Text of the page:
An Indepedent Report Spells Out 14 Ways The State Is Failing People With Mental Illness

A taskforce led by Paul Farmer, the chief executive of the mental health charity Mind, paints a bleak picture of NHS services, and makes 58 recommendations to improve care.

“Mental health problems represent the largest single cause of disability in the UK,” the report says. “The cost to the economy is estimated at £105 billion a year – roughly the cost of the entire NHS.”

NHS chief Simon Stevens has responded pledging ÂŁ1 billion for services by 2020, but critics warn there is still much to do to close the gap between physical and mental health care.

Norman Lamb, former Lib Dem health minister who launched the cross-party Equality for Mental Health campaign last year, said: "This report lays bare the discrimination suffered by those with mental ill health at the heart of the NHS.

"People with mental ill health do not have the same right to get treatment on a timely basis as patients with physical conditions."

Here are 14 of the report’s most startling revelations.

However, the average wait for psychological therapy was more than seven months last year.

An “inequity in provision” means children may be sent “anywhere in the country" for help.

The report notes “depression, anxiety or in some cases psychosis” during pregnancy or in the first year after childbirth.

Less than 15 per cent of the country provides specialist care - and more than 40 per cent provide no service at all - immediately before and after birth.

The taskforce reckons two-thirds of these deaths are from avoidable physical illnesses, many caused by smoking,

But there is a “lack of access” to physical healthcare for people with mental health problems.

Less than one-third of people with schizophrenia in hospital received the recommended assessment of cardiovascular risk.

The report cites ÂŁ1.8 billion of additional costs caused by the poor mental health of the people with Type 2 diabetes.

But it goes on that fewer than 15 per cent of people with diabetes have access to psychological support.

Stable employment helps but the report warns people with mental health problems are "often overrepresented in high-turnover, low-pay and often part-time or temporary work".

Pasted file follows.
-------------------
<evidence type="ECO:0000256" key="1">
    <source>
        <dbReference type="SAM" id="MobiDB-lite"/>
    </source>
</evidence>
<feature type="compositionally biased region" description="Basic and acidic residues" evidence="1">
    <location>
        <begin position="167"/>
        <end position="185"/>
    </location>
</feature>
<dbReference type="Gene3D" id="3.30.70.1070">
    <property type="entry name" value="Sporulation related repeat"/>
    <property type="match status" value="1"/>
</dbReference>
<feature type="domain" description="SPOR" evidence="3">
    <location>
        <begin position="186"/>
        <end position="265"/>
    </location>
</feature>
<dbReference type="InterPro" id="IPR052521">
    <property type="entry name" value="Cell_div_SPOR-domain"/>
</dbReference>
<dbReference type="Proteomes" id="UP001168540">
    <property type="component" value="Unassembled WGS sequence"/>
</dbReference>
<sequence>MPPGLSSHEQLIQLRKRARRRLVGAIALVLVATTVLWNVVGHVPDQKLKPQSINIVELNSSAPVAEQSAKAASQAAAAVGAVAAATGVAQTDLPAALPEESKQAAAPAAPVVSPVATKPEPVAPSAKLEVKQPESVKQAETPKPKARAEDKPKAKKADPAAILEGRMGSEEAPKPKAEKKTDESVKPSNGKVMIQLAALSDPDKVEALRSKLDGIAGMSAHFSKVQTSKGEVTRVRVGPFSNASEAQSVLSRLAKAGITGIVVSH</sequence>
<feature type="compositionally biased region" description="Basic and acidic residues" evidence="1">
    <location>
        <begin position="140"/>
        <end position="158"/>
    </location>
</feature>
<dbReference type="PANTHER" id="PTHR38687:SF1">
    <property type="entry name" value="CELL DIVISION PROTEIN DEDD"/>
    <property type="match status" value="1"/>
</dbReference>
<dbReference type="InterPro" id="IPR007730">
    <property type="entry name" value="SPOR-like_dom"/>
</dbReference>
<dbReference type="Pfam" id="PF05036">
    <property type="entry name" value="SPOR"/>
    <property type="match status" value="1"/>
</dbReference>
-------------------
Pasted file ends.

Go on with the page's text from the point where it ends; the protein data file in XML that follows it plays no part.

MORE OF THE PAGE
Veterans are “rarely referred to the right specialist care”, it says.

“It is essential that more is done to ensure their needs are identified early and they are supported to access specialist care swiftly,” the report says.

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The report notes some clinicians believe treatment for depression is less effective in older people “despite evidence to the contrary”.

It argues black, Asian and minority ethnic (BAME) households are more likely to live in poorer or over-crowded conditions and “increasing the risks of developing mental health problems”.

LGBT and disabled people are also are also “poorly served” by services.

Suicide rates peaked at 4,882 deaths in 2014, and are now the leading cause of death for men aged between 15 and 49.

The report states a quarter of people who took their own life had been in contact with a health professional - usually their GP - in the last week before they died.

While nearly two million adults had specialist mental health and learning disability support in 2014, the report said it knew we "little about the quality of their care".

One-quarter of people using hospital mental health services do not know who is responsible for coordinating their care.

Almost one-fifth of people getting care for more complex needs have not had a formal meeting to review their care in the previous 12 months.

The Care Quality Commission found that only 14 per cent of adults felt they were provided with the right response when in crisis.

Only a minority of hospital accident and emergency departments has 24/7 mental health cover, even though the peak hours are between 11pm and 7am.

The number of psychiatric beds for adult inpatients fell by 39 per cent between 1998 and 2012.

"Pressure on beds … leads to people being transferred long distances outside of their area," it adds.

The report shows mental health accounts for 23 per cent of NHS activity, but NHS spending on services is equivalent to just half of that.

The degree of the disparity in investment by region has "largely been obscured" by the way spending on mental health conditions is grouped together.